Wednesday, September 26, 2012

I Am No One You Know: Visiting Marilyn Monroe's Grave in Westwood

I took a walk to the cemetery today, hidden in Westwood behind Wilshire highrises, visited by tourists who look at their Los Angeles guide books to walk them through the graves of the famous.  I overheard a Scot telling his mum that Natalie Wood was buried here too. Oh is she now, she replied in her heavy, gorgeous accent, photographing the grave of Don Knotts.

I came to see Marilyn Monroe's grave — not even a grave, but a headstone in the wall of the mausoleum.  My roommate had told me about this small cemetery, where so many stars are buried (Monroe, Wood, Knotts, Truman Capote, Donna Reed, Jack Lemmon, Dean Martin, the list goes on).  I was seeking out silence, tired of the pounding of workers fixing apartments at our complex, the sound of moving vans and garbage trucks.  But, though small, the cemetery was not a place of peace for me.  Surrounded by highrises off Wilshire and homes to the south, it felt too open to the neighborhood.  It didn't feel designed.  Cared for. There were orange cones on the grass next to graves and tourists flattening the overgrown grass.

I'm fascinated by Monroe, but was more fascinated by the headstones of people I don't know.  What is the story of someone whose eternal (earthly) resting place designates her as a "sister."  Who was this couple who chose a German phrase, "Wir Haben Uns Geliebt" stating for eternity, "We have loved."  How did Madeleine and Fred Arnold, from New Jersey and Tennessee, respectively, come to meet, fall in love, and live together to be buried in Los Angeles?



These stories are unknown, while Marilyn Monroe's has been recounted, rewritten and filmed many times over.  But it made me wonder if we will ever know someone like her.  Which makes her even more mysterious: that she was one of us. 

"and now I perceived an individual in the aisle pulling down books from shelves, peering at them, clearly absorbed by what she read, a woman nearly my height (I was tall for a girl, in 1956) in a man's navy coat to her ankles and with sleeves past her wrists, a man's beige fedora hat on her head ... and most of her hair hidden by the hat except for a six-inch blond plait at the nape of her neck; and she wore black trousers tucked into what appeared to be salt-stained cowboy boots.  Someone we knew? ... A girl-poet like ourselves?  ... the blond woman turned, taking down another book from the shelf (e. e. cummings' Tulips and Chimneys —always I would remember that title!) and I saw that she was Marilyn Monroe.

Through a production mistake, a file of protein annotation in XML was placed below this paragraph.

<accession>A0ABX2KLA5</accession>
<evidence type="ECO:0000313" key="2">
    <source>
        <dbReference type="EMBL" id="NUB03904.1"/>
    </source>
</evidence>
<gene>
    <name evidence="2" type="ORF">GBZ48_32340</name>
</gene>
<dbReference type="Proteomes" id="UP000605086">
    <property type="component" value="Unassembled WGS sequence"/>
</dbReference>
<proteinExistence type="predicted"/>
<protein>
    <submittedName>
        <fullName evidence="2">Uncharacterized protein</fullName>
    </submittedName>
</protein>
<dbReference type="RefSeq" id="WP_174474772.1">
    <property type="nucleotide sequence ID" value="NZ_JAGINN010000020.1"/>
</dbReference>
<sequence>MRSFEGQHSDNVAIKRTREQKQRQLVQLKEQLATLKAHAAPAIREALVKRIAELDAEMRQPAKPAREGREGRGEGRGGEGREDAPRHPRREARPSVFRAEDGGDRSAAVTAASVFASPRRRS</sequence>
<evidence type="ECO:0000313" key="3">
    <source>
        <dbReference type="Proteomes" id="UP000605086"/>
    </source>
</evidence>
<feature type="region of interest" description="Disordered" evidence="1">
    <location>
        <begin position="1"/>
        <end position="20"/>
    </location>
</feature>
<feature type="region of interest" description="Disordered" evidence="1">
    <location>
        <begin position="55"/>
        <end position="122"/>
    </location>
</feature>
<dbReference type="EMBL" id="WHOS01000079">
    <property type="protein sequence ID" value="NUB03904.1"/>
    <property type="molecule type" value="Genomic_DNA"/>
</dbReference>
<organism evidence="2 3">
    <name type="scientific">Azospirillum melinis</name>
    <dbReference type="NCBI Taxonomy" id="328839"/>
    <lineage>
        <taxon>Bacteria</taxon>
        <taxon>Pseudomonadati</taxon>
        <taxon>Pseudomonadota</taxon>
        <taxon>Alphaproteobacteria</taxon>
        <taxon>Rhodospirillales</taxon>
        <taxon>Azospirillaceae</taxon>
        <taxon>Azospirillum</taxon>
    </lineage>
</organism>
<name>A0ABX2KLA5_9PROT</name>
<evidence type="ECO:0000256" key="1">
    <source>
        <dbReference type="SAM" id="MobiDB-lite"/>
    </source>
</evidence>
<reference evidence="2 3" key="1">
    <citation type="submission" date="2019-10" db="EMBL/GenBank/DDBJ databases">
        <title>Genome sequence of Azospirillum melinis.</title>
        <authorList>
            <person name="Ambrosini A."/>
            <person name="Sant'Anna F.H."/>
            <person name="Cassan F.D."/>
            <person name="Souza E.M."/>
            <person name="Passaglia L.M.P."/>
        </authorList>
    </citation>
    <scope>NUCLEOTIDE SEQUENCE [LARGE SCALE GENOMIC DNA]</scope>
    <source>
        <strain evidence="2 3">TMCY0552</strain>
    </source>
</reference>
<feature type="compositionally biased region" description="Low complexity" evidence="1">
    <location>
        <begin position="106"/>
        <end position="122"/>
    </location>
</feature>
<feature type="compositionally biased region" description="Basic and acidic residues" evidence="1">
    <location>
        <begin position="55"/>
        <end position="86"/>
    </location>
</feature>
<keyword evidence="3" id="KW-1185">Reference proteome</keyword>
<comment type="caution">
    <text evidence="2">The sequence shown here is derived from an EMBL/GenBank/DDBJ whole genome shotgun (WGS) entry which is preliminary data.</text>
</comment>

"Marilyn Monroe. In the Strand. Just like us. And she seemed to be alone.

..."Here was the surprise: this woman was/was not Marilyn Monroe. For this woman was an individual wholly absorbed in her selecting, leafing through, pausing to read books. You could see that this individual was a reader. One of those who reads. With concentration, with passion. With her very soul. And it was poetry she was reading, her lips pursed, silently shaping the words. Absent-mindedly she wiped her nose on the edge of her hand, so intent was she on what she was reading. For when you truly read poetry, poetry reads you.

..."We were stunned to see that this woman looked very little like the glamorous 'Marilyn Monroe.' That figure was a garish blond showgirl, a Hollywood 'sexpot' of no interest to intellectuals (we thought, we who knew nothing of the secret romance between Marilyn Monroe and Arthur Miller); this figure more resembled us (almost) than she resembled her Hollywood image.

..."But you, gripping my wrist, had another, more subtle thought.
'She thinks she's like us.'

"You meant: a human being, anonymous. Female, like us. Amid the ordinary unspectacular customers (predominantly male) of the Strand.

"And that was the sadness in it, Marilyn Monroe's wish. To be like us." For it was impossible, of course."

~From "Three Girls," in I Am No One You Know
 Joyce Carol Oates




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